ENVIRONMENTAL TOXICOLOGY & CHEMISTRY, Issue 1 2003
Jonathan W. Martin
Abstract Perfluorinated acids (PFAs) recently have emerged as persistent global contaminants after their detection in wildlife and humans from various geographic locations. The highest concentrations of perfluorooctane sulfonate are characteristically observed in high trophic level organisms, indicating that PFAs may have a significant bioaccumulation potential. To examine this phenomenon quantitatively, we exposed juvenile rainbow trout (Oncorhynchus mykiss) simultaneously to a homologous series of perfluoroalkyl carboxylates and sulfonates for 34 d in the diet, followed by a 41-d depuration period. Carcass and liver concentrations were determined by using liquid chromatography-tandem mass spectrometry, and kinetic rates were calculated to determine compound-specific bioaccumulation parameters. Depuration rate constants ranged from 0.02 to 0.23/d, and decreased as the length of the fluorinated chain increased. Assimilation efficiency was greater than 50% for all test compounds, indicating efficient absorption from food. Bioaccumulation factors (BAFs) ranged from 0.038 to 1.0 and increased with length of the perfluorinated chain; however, BAFs were not statistically greater than 1 for any PFA. Sulfonates bioaccumulated to a greater extent than carboxylates of equivalent perfluoroalkyl chain length, indicating that hydrophobicity is not the sole determinant of PFA accumulation potential and that the acid function must be considered. Dietary exposure will not result in biomagnification of PFAs in juvenile trout, but extrapolation of these bioaccumulation parameters to larger fish and homeothermic organisms should not be performed. [source]


Dietary Na does not reduce dietary Cu uptake by juvenile rainbow trout

JOURNAL OF FISH BIOLOGY, Issue 2 2005
V. A. Kjoss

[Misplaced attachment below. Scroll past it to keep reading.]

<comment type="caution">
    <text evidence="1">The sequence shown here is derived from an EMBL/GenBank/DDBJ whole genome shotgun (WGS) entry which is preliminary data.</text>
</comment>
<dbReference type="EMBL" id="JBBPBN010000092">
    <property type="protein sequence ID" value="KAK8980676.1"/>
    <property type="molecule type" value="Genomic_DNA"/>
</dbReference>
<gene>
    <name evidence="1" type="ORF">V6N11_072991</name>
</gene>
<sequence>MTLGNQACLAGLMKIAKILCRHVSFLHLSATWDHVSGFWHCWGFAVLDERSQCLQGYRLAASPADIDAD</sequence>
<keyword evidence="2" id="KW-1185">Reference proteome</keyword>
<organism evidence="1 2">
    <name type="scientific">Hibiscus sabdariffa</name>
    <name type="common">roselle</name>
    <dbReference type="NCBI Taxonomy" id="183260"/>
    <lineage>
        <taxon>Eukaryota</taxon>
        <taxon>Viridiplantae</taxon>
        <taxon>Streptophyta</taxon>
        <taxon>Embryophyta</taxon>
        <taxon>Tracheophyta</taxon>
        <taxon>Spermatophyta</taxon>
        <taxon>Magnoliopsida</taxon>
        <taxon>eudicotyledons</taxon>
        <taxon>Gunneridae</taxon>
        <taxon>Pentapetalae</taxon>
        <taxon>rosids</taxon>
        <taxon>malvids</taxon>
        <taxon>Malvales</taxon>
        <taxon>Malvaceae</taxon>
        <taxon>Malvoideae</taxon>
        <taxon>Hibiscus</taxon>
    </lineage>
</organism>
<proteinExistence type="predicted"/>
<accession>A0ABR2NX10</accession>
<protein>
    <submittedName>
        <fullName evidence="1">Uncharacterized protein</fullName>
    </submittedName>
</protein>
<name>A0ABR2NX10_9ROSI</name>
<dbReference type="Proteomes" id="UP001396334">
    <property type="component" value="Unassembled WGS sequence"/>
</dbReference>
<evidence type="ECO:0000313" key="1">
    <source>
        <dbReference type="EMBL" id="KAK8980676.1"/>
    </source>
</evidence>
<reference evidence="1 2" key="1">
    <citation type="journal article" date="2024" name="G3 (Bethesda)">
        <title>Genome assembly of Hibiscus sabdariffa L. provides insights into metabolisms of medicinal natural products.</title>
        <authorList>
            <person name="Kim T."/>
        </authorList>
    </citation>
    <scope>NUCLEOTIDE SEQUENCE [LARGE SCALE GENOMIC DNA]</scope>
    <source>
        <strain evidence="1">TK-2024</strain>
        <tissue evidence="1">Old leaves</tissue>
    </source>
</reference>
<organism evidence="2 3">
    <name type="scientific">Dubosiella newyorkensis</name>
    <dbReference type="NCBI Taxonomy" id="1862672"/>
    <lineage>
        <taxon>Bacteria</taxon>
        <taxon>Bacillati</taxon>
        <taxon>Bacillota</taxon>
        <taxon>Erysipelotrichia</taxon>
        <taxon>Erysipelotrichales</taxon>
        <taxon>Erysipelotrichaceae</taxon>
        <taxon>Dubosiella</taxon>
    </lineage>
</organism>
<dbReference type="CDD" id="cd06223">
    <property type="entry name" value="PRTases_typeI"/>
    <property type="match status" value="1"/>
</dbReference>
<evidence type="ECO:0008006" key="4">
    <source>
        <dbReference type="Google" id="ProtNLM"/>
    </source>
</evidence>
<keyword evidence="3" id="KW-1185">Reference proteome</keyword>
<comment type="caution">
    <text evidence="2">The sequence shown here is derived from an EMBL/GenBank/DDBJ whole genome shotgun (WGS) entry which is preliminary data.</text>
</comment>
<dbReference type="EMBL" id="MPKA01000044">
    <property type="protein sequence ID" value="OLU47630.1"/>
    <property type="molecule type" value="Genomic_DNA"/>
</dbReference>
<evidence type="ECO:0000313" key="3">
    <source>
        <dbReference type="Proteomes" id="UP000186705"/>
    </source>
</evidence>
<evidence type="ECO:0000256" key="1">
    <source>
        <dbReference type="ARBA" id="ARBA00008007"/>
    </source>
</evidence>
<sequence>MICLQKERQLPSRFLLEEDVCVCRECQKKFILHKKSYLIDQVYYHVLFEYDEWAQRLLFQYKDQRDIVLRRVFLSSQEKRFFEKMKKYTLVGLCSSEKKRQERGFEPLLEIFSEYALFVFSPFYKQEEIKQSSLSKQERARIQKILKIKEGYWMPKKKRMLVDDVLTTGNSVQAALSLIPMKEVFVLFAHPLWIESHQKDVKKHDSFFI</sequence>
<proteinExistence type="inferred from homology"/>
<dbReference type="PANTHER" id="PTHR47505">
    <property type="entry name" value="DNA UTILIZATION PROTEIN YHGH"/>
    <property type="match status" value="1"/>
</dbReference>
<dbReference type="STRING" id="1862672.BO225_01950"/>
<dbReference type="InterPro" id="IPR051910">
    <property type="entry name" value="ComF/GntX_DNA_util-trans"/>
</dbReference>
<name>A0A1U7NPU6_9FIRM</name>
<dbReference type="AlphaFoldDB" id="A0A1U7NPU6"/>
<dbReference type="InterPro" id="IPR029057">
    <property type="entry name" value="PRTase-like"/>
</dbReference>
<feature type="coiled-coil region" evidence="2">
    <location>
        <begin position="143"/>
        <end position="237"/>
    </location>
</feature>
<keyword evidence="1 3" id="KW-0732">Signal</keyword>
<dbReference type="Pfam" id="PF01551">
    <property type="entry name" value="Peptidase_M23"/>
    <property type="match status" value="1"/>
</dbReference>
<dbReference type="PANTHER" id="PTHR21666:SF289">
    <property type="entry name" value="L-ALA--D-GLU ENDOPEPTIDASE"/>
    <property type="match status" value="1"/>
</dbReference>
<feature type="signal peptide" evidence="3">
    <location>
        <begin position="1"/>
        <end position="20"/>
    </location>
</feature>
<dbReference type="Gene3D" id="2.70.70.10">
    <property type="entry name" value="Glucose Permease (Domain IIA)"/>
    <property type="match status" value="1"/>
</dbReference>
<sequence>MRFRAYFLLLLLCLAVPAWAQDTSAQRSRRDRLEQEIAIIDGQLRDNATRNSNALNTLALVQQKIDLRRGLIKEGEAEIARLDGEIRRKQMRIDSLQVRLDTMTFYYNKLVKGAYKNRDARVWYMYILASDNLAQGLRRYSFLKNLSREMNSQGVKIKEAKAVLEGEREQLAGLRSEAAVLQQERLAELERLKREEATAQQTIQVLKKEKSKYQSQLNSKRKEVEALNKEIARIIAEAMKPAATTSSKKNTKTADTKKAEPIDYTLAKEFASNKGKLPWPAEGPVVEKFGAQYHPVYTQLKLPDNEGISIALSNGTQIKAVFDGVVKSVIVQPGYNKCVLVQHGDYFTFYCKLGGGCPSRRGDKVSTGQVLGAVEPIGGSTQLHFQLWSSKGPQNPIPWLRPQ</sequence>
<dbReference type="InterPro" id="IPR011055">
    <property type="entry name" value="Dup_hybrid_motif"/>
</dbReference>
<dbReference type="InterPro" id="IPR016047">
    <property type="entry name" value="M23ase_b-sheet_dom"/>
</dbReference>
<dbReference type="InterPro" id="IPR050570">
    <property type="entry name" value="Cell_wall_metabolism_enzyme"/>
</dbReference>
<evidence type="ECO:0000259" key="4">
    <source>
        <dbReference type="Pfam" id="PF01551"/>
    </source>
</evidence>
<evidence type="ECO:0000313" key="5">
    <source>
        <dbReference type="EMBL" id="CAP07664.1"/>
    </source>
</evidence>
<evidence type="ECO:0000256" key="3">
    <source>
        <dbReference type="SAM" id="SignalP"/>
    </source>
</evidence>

Rainbow trout Oncorhynchus mykiss fry in moderately hard water were exposed to control or high levels of dietary Cu (c. 6 and 580 ug Cu g food,1) at one of three levels of Na (1·5, 3·0 or 4·5%) in the diet, i.e. six experimental groups. Fish were fed a 4% body mass ration daily for 28 days and 10 individuals from each group were sampled every 7 days. Concentrations of Cu and Na were measured in the gills, liver, gut and remaining carcass of sampled fish. Growth was not affected and no consistent differences were found in mass, total lengths (LT) or indices of body condition among any of the groups on any sampling day. Copper concentration was significantly higher in tissues of Cu-exposed groups, although within treatment types (control Cu v. high Cu diet), it did not differ consistently among groups that received different levels of dietary Na. Tissue Na concentration did not differ among any of the groups and did not show any marked changes over time. In Cu-exposed groups, the proportion of total body Cu burden contained in the liver approximately doubled over time, from c. 30% on day 7 to c. 60% on day 28. In unexposed fish, the liver maintained c. 25% of the total Cu burden throughout the experiment. In contrast, the proportion of the total body Cu burden contained in the gut decreased somewhat over time in Cu-exposed fish, from c. 40% on day 7 to c. 30% on day 28, and remained fairly stable at c. 25,30% in control groups, i.e. approximately equal to liver values. In all groups, the carcass contained by far the largest portion of the total Na content (>80%). Measurements made 36 h post-feeding indicated that all six groups had much higher Na efflux relative to influx, suggesting that the fish were eliminating excess Na taken up from the diet, and differences in Na influx rates were small. Na efflux rate was significantly higher in the high Cu and high Na group than in the high Cu and low Na group. The results indicate that at the concentrations used in this experiment, dietary Na has little effect on dietary Cu uptake by juvenile rainbow trout, and dietary Cu has little effect on Na homeostasis. [source]